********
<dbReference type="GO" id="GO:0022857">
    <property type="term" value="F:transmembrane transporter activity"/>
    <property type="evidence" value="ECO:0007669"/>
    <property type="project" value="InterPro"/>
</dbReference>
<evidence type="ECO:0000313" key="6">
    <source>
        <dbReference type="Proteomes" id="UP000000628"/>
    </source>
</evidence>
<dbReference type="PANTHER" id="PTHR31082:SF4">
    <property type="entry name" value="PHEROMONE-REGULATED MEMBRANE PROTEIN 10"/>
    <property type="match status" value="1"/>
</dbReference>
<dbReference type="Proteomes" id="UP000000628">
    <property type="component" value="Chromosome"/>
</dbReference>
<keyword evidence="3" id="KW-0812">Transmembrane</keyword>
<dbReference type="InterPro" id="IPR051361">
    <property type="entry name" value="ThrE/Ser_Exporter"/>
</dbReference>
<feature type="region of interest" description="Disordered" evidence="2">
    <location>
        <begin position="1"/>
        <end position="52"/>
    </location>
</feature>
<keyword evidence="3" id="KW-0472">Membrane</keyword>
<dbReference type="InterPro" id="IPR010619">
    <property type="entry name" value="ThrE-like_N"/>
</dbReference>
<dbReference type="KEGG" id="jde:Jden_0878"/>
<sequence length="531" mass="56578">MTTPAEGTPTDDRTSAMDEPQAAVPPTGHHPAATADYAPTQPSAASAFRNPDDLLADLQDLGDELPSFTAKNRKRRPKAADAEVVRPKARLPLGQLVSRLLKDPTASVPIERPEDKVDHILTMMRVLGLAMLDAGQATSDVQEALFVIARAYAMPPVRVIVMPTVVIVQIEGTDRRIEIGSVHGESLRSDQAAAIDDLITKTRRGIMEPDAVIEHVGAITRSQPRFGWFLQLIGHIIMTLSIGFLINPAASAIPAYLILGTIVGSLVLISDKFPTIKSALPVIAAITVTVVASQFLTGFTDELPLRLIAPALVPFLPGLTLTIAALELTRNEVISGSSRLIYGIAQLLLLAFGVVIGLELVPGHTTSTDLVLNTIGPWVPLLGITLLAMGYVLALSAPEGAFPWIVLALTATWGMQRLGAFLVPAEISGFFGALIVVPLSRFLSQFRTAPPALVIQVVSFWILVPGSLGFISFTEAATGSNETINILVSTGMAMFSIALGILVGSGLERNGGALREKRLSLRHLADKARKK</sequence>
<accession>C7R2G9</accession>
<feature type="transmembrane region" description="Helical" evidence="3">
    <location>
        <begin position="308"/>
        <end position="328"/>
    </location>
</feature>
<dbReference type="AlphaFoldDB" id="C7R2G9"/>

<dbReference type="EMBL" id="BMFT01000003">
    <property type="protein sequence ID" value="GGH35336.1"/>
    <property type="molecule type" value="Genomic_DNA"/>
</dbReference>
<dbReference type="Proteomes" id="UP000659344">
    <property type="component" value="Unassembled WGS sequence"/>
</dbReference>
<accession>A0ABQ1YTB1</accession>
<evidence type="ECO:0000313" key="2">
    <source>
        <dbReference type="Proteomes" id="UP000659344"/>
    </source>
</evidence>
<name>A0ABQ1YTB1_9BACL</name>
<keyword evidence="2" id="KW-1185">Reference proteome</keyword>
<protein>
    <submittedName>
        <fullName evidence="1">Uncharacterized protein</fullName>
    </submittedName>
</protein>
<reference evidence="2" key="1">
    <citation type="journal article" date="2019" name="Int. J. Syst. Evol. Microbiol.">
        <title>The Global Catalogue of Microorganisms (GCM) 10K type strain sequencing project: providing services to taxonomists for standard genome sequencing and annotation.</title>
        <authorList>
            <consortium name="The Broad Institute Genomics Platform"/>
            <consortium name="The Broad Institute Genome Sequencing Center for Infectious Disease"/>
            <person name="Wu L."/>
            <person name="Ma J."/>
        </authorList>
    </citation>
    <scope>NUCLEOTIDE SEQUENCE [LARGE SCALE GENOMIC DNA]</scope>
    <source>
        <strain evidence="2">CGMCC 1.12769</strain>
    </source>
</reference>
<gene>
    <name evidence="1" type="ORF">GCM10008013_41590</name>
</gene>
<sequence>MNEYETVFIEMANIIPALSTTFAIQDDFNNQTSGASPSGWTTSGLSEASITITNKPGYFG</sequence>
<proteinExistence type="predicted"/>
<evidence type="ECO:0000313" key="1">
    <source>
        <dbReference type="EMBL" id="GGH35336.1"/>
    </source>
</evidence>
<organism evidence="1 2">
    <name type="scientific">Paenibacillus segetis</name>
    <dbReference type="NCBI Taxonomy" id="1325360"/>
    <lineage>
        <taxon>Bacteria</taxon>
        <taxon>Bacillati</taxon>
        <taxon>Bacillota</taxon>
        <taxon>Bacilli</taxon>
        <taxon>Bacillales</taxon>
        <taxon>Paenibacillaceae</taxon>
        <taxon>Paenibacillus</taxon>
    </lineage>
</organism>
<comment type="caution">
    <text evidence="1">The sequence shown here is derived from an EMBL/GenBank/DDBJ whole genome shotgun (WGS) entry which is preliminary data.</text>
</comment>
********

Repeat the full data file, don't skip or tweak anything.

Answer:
<dbReference type="GO" id="GO:0022857">
    <property type="term" value="F:transmembrane transporter activity"/>
    <property type="evidence" value="ECO:0007669"/>
    <property type="project" value="InterPro"/>
</dbReference>
<evidence type="ECO:0000313" key="6">
    <source>
        <dbReference type="Proteomes" id="UP000000628"/>
    </source>
</evidence>
<dbReference type="PANTHER" id="PTHR31082:SF4">
    <property type="entry name" value="PHEROMONE-REGULATED MEMBRANE PROTEIN 10"/>
    <property type="match status" value="1"/>
</dbReference>
<dbReference type="Proteomes" id="UP000000628">
    <property type="component" value="Chromosome"/>
</dbReference>
<keyword evidence="3" id="KW-0812">Transmembrane</keyword>
<dbReference type="InterPro" id="IPR051361">
    <property type="entry name" value="ThrE/Ser_Exporter"/>
</dbReference>
<feature type="region of interest" description="Disordered" evidence="2">
    <location>
        <begin position="1"/>
        <end position="52"/>
    </location>
</feature>
<keyword evidence="3" id="KW-0472">Membrane</keyword>
<dbReference type="InterPro" id="IPR010619">
    <property type="entry name" value="ThrE-like_N"/>
</dbReference>
<dbReference type="KEGG" id="jde:Jden_0878"/>
<sequence length="531" mass="56578">MTTPAEGTPTDDRTSAMDEPQAAVPPTGHHPAATADYAPTQPSAASAFRNPDDLLADLQDLGDELPSFTAKNRKRRPKAADAEVVRPKARLPLGQLVSRLLKDPTASVPIERPEDKVDHILTMMRVLGLAMLDAGQATSDVQEALFVIARAYAMPPVRVIVMPTVVIVQIEGTDRRIEIGSVHGESLRSDQAAAIDDLITKTRRGIMEPDAVIEHVGAITRSQPRFGWFLQLIGHIIMTLSIGFLINPAASAIPAYLILGTIVGSLVLISDKFPTIKSALPVIAAITVTVVASQFLTGFTDELPLRLIAPALVPFLPGLTLTIAALELTRNEVISGSSRLIYGIAQLLLLAFGVVIGLELVPGHTTSTDLVLNTIGPWVPLLGITLLAMGYVLALSAPEGAFPWIVLALTATWGMQRLGAFLVPAEISGFFGALIVVPLSRFLSQFRTAPPALVIQVVSFWILVPGSLGFISFTEAATGSNETINILVSTGMAMFSIALGILVGSGLERNGGALREKRLSLRHLADKARKK</sequence>
<accession>C7R2G9</accession>
<feature type="transmembrane region" description="Helical" evidence="3">
    <location>
        <begin position="308"/>
        <end position="328"/>
    </location>
</feature>
<dbReference type="AlphaFoldDB" id="C7R2G9"/>

<dbReference type="EMBL" id="BMFT01000003">
    <property type="protein sequence ID" value="GGH35336.1"/>
    <property type="molecule type" value="Genomic_DNA"/>
</dbReference>
<dbReference type="Proteomes" id="UP000659344">
    <property type="component" value="Unassembled WGS sequence"/>
</dbReference>
<accession>A0ABQ1YTB1</accession>
<evidence type="ECO:0000313" key="2">
    <source>
        <dbReference type="Proteomes" id="UP000659344"/>
    </source>
</evidence>
<name>A0ABQ1YTB1_9BACL</name>
<keyword evidence="2" id="KW-1185">Reference proteome</keyword>
<protein>
    <submittedName>
        <fullName evidence="1">Uncharacterized protein</fullName>
    </submittedName>
</protein>
<reference evidence="2" key="1">
    <citation type="journal article" date="2019" name="Int. J. Syst. Evol. Microbiol.">
        <title>The Global Catalogue of Microorganisms (GCM) 10K type strain sequencing project: providing services to taxonomists for standard genome sequencing and annotation.</title>
        <authorList>
            <consortium name="The Broad Institute Genomics Platform"/>
            <consortium name="The Broad Institute Genome Sequencing Center for Infectious Disease"/>
            <person name="Wu L."/>
            <person name="Ma J."/>
        </authorList>
    </citation>
    <scope>NUCLEOTIDE SEQUENCE [LARGE SCALE GENOMIC DNA]</scope>
    <source>
        <strain evidence="2">CGMCC 1.12769</strain>
    </source>
</reference>
<gene>
    <name evidence="1" type="ORF">GCM10008013_41590</name>
</gene>
<sequence>MNEYETVFIEMANIIPALSTTFAIQDDFNNQTSGASPSGWTTSGLSEASITITNKPGYFG</sequence>
<proteinExistence type="predicted"/>
<evidence type="ECO:0000313" key="1">
    <source>
        <dbReference type="EMBL" id="GGH35336.1"/>
    </source>
</evidence>
<organism evidence="1 2">
    <name type="scientific">Paenibacillus segetis</name>
    <dbReference type="NCBI Taxonomy" id="1325360"/>
    <lineage>
        <taxon>Bacteria</taxon>
        <taxon>Bacillati</taxon>
        <taxon>Bacillota</taxon>
        <taxon>Bacilli</taxon>
        <taxon>Bacillales</taxon>
        <taxon>Paenibacillaceae</taxon>
        <taxon>Paenibacillus</taxon>
    </lineage>
</organism>
<comment type="caution">
    <text evidence="1">The sequence shown here is derived from an EMBL/GenBank/DDBJ whole genome shotgun (WGS) entry which is preliminary data.</text>
</comment>